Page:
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Predicted grades given by subject teachers at the time of Yellis.

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Introduction

Σ2

Aim

The aim of this investigation is to see if the predicted grades given by subject teachers at the time of Yellis, has more correlation to grads achieved by students in there gsce’s then there Yellis predictive grades

Yellis is a test taken in year 9 of schooling; there are 2 parts to the test, a mathematic and vocabulary styles paper, each student has to complete in exam conditions.

The subject teachers predicted grads are based on departmental meetings where all teachers of the student discuses the progress of the child. They take in to consideration the students natural ability, work rate in class, behaviour, quality of work, and test results, these aspect are taken over many weeks so a rounder picture is built up of the student of which a prediction can be based,

Yellis only take in to account the mark achieved on the test, ranks the results all around the country, then assign grand to each percentage, eg top 20% are predicted A.

The population that I will be sampling the data from, is Stoke Dameral community College, but there may be implication outside he given  population, as the trend may be evident over the whole of the examined students, but I can’t say that it will be just with data from the Stoke Dameral as there may be different methods of producing predicted grades.

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Middle

r = Sxy/SxSy

image00.png

Sx = image00.png√((Σx2/n)-x2 )

Sx = square root of the average x squared value subtracted the means squared.

Sx = there average variation from the mean.

Sx is the same as Sy but for the other variable involved. This is always a positive value because of the squaring,

Sxy = image00.png (Σxy/n) –xy

Sxy = the square root of average x multiplied by y value subtract the two means multiplied together.

Sxy = the average difference in the data multiplied together, to the means multiplied. This is what determines if there is positive or negative correlation. If this value is negative then the correlation is too.

 r = is the correlation coefficient for the sample, it with zero being no correlation and 1 or –1 being perfected correlation. The signs say if it is positive or negative, the values in-between are different degrees of correlation. This is only the correlation of the sample, but if the sample is a random sample, like it is, then it can be used for a estimate of the parent populations correlation coefficient (ρ).

ρ can be tested by performing a hypothesis test, using the value n, the number in the sample and by working to a significance level, the significance level I have chosen to use is 5% because the data was integer values, I would have used a smaller significance level if I had raw exam scores.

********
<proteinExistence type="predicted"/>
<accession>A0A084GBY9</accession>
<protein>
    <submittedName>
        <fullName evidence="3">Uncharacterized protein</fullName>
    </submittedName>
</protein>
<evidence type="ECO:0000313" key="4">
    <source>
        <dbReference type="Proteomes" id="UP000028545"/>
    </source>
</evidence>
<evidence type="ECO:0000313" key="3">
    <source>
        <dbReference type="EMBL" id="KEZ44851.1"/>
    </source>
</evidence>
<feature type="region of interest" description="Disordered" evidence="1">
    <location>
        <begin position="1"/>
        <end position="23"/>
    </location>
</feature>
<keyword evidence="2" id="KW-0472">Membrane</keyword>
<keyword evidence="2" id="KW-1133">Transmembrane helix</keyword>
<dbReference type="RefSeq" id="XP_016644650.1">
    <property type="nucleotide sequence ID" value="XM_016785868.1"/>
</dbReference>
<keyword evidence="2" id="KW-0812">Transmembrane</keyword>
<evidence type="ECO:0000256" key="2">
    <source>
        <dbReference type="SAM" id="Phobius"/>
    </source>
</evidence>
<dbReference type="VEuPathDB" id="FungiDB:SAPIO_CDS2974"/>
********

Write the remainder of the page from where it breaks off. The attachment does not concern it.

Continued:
The hypothesis test gives a critical value, where the justification of the claim that there is correlation in the parent population.  

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Conclusion

On the whole I believe that this data was worth collecting and the analysis was very useful, it shows although Yellis’s predictions do correlate with the GCSE achieved, they are not a accurate as staff predictions.

One of the major sources of error in this investigation was not having raw data, although I tried to counteracted this by taking a large sample, I feel that there would have been greater correlation if I would have used the raw scores. I restricted my self to one year group so one set of results I would have like to expanded the investigation so that I incorporated other years, this would insure that my conclusions are true for all years like I expected.

Another problem I found I could only test students with all of the data, this meant that I didn’t use student that didn’t turn up for the exam, these students where most probably likely to acquire poor grades, so on the whole the average grade was increased. chose  

Although my  parent population is stoke Dameral, the conclusions have implications for all schools that use yellis as a form of predictions, it surely have implications for inner city public schools, with relatively the same standards as Stoke Dameral. I would like to improve this investigation so that the parent population would be the England. To do this I would randomly select 10% of the schools taking part in Yellis, and perform the same statistical analysis as I have already preformed on Stoke Dameral

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